Providentially, the most propitious treatment for OCD (of both the personal or institutional variety) is exposure to the very things the suffer fears most, i.e., being induced to touch the surfaces that he imagines seethe with vile contagion. Conversely, an army of riot police and billions upon billions of dollar squandered on military hardware and state surveillance can never quell the terror within the isolated elite of a decaying culture.
The neoliberal state resembles Howard Hughes in his final days " shuffling the penthouse floors of a succession of resort area hotels " muttering about microbes " his vast riches and security details offering no balm; his fear of human touch served as a self-issued death warrant. In a nondenominational Pentecost of redemptive paradox, the very thing that evoked such overwhelming fear in him " might have served as the very agency of his salvation.
My family's death vigil has come to an end. My father passed from this world early in the morning of May 21. " In the last few days of his life, he drifted between unconsciousness and excruciating pain. When he would rise to awareness, he would quake in agony, his bone-thin arms raised, grasping into empty air, imploring, "Help! Help"" futile pleas that proved to be the last words he uttered in this life.
He died as he lived " a vivid presence, although inconsolable regarding what he deemed the implacably cruel nature of human life. At last, his pain has ceased. His flesh and bones will soon be rendered ash " almost weightless, his remains will be free to drift in air " released from his imprisoning pain.
I shuffle through memory; itself a dimension of imprisonment -- its confines circumscribed by fate and limited apprehension. I festoon the walls of my individual cell with fragments of imperfect remembrance. What was once flesh has been transmuted by time into shards and vapor.
You are now free, my father " but for the solitary confinement of my memory.
Not too long ago, I had a dream wherein I stood gazing over the atrium of a large complex of multi-story structures. Inadvertently, I dropped my "special" writing pen. " It glinted silver as it spiraled down into the lobby, below the atrium, where it came to rest on the carpeted floor. I searched for a down stairway or an elevator in order to retrieve it, but discovered the only means of descent would entail having to make my way down the floors of a public hospital adjoining my present location.
The dream communicated to me -- as occurs, at times, in the lingua franca of the soul -- the tacit understanding that in order to regain possession of my writing instrument I would be required to view and chronicle much suffering (as well as healing) in the wards of the hospital " that I would be shirking my duty as a writer (I would lose the instrument of my art) if I avoided the task of looking upon affliction, recovery, madness, birth, and death.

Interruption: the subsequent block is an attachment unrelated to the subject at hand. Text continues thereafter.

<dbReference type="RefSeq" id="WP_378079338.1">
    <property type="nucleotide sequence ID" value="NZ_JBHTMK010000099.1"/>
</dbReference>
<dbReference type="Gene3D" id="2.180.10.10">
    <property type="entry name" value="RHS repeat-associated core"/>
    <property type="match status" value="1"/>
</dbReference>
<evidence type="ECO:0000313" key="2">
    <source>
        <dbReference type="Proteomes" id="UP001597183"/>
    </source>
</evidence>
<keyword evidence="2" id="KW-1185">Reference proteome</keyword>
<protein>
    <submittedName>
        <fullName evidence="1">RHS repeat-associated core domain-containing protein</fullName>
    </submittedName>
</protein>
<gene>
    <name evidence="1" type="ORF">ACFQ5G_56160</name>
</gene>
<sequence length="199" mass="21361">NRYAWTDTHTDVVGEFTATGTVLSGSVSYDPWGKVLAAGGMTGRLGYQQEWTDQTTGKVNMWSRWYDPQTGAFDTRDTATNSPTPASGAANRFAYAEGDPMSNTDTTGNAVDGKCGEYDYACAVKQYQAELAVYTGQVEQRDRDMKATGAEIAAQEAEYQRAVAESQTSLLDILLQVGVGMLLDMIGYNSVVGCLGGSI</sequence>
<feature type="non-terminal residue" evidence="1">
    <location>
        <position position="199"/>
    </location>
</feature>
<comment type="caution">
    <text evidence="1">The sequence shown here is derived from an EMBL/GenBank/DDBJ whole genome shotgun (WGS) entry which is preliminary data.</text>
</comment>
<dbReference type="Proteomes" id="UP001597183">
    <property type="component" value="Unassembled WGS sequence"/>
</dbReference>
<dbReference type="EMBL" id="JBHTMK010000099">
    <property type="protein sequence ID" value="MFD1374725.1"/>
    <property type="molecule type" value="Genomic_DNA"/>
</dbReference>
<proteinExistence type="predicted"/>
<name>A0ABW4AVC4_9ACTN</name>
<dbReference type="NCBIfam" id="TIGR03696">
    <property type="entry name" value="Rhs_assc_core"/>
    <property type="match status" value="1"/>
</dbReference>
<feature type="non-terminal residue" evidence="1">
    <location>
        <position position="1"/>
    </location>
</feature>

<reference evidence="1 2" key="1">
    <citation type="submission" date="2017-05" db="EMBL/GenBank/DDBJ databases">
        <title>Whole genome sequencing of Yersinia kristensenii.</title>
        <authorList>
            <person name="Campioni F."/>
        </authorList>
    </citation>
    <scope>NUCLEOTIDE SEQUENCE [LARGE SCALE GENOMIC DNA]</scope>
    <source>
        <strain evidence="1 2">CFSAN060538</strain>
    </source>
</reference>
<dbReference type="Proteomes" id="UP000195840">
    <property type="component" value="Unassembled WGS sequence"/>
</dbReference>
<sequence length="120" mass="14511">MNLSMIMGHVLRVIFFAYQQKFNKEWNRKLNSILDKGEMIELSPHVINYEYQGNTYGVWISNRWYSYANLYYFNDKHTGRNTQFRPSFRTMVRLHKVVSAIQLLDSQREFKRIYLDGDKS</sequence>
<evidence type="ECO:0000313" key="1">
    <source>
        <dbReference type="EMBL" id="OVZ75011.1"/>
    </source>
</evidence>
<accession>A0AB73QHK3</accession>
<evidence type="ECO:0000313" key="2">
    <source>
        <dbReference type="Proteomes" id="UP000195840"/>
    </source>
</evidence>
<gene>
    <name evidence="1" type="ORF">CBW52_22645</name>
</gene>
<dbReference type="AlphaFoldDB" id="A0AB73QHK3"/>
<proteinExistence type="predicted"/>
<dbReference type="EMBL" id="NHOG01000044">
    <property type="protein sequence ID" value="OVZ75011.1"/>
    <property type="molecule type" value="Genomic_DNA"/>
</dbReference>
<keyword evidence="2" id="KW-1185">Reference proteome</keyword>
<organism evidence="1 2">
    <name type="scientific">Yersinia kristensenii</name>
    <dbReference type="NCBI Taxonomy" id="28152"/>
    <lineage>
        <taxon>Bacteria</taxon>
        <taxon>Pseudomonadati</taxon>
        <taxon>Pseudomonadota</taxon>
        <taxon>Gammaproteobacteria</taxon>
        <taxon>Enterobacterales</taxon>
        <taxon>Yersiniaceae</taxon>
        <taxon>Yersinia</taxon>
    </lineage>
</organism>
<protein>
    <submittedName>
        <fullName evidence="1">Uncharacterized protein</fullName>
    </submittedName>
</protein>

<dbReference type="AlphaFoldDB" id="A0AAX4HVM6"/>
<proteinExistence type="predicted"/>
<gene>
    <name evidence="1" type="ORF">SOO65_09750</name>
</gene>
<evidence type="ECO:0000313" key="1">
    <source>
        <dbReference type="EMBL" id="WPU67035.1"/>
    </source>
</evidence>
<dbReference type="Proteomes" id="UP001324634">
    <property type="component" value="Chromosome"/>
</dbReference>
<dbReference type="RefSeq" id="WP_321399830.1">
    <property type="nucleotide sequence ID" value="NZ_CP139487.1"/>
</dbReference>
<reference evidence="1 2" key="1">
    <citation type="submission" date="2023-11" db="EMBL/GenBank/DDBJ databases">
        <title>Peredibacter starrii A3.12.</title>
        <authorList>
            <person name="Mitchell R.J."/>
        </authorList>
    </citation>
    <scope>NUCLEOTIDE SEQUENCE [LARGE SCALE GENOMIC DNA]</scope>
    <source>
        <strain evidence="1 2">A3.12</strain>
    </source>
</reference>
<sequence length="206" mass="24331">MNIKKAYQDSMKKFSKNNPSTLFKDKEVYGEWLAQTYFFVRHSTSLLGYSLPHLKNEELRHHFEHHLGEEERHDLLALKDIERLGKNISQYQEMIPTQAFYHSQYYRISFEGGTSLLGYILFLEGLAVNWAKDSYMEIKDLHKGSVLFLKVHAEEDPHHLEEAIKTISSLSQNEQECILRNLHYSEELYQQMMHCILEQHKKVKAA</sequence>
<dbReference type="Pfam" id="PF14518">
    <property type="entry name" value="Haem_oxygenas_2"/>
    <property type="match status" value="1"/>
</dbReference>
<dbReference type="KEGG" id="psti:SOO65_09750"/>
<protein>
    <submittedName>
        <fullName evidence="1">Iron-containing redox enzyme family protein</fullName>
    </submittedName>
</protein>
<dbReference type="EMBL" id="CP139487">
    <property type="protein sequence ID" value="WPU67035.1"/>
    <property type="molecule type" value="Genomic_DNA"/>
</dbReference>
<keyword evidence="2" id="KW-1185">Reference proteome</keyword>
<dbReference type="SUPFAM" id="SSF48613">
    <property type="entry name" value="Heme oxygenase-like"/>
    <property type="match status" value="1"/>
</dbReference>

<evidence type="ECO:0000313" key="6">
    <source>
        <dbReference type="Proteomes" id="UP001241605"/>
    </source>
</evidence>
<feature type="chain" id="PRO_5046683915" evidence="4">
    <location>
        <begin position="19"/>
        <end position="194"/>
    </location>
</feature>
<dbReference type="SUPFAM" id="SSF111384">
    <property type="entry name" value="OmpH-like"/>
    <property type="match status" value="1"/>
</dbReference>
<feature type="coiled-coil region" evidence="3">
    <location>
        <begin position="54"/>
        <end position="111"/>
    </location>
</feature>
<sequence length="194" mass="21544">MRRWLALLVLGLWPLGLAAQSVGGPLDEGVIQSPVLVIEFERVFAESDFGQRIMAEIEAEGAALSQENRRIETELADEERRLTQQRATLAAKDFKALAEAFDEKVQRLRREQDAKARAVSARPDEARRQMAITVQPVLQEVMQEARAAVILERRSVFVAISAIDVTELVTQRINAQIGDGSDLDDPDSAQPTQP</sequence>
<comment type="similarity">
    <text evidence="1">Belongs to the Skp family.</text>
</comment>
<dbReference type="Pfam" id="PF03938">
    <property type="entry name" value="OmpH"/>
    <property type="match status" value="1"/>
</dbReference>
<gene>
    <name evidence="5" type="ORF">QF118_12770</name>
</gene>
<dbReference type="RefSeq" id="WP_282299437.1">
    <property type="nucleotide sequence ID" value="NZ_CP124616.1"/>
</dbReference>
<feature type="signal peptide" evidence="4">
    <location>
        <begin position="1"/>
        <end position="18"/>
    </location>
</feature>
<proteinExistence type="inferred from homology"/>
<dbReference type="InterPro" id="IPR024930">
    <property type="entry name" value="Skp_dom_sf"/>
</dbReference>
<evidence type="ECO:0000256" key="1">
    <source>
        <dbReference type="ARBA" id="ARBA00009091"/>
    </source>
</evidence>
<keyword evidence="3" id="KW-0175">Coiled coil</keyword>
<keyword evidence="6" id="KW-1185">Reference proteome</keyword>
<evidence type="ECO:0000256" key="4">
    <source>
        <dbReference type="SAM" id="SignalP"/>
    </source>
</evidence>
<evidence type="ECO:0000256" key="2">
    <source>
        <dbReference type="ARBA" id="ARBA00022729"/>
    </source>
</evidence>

This spring, upon my journey south, I have gazed upon suffering and death, as my father made his agonized exit from this keening sphere. My father -- who was a man of half Native America ancestry, brought by tragic circumstance to the Deep South of the U.S., to later marry a woman, my mother, a survivor of the blood-besotted madness of 20th Century Europe -- carried the wounds and evinced much of the madness of his times.
He imparted his wounds to me. I carry them with my own wounds -- those incurred by unavoidable circumstance and those that are self-inflicted.
As I trudge through the wards of the wounded and the restored, I will do my utmost to send out dispatches bearing my observations. " From maternity ward to madhouse to morgue and all the precincts in between, I will attempt to chronicle what I witness " for to ignore the admonitions of one's soul and its dialog and dance with the Anima Mundi of one's time is to drift toward the tragic fate of " a life deferred.
I close this essay seated on an Amtrak train, trundling through the June night. " Sleepless. " A full moon skirts through ink-black clouds " the landscape visible in snatches of sheeted light and silhouette. Towns and cities drift past. " Northward bound, Georgia recedes behind me " but memory holds fast.
At hospice, my father succumbed to death in a morphine-induced coma. Too heavily medicated to desire drink, he died of thirst " his face and body as gray as granite when the attendant from the mortuary service arrived to transport his corpse for rendering by the Cremation Society.
When my father was seized with rage -- a frequent occurrence throughout his life, and only diminished in the last stages of his protracted illness -- his blood would rise, in an instant, from his chest to his face; his anger-contorted countenance would flush a deep, reddish brown " the color of steak gravy broiled out of raw beef when cooked at a high temperature.
Seemingly, the veritable thunder of an outraged god, his outbursts terrified me. Shortly after my fifth birthday, after being witness to a fit of my father's temper, I have a memory of slipping out the back door and coming upon a bed of fire ants that had erected an outpost of their larger colony against the concrete foundation of our small, brick apartment building in Birmingham, Alabama.
The insects seemed to me to be a seething mass of coruscating rage -- and I answered their animus by kicking at their ranks with the tips of my high top Keds. The sight of their crushed bodies, frozen in death, affixed to the side of the wall, held me enthralled. The illusion of control seized me " momentarily mitigating the terror that my father's rage had instilled in me. Is this the mental architecture of sudden violence " murder " war?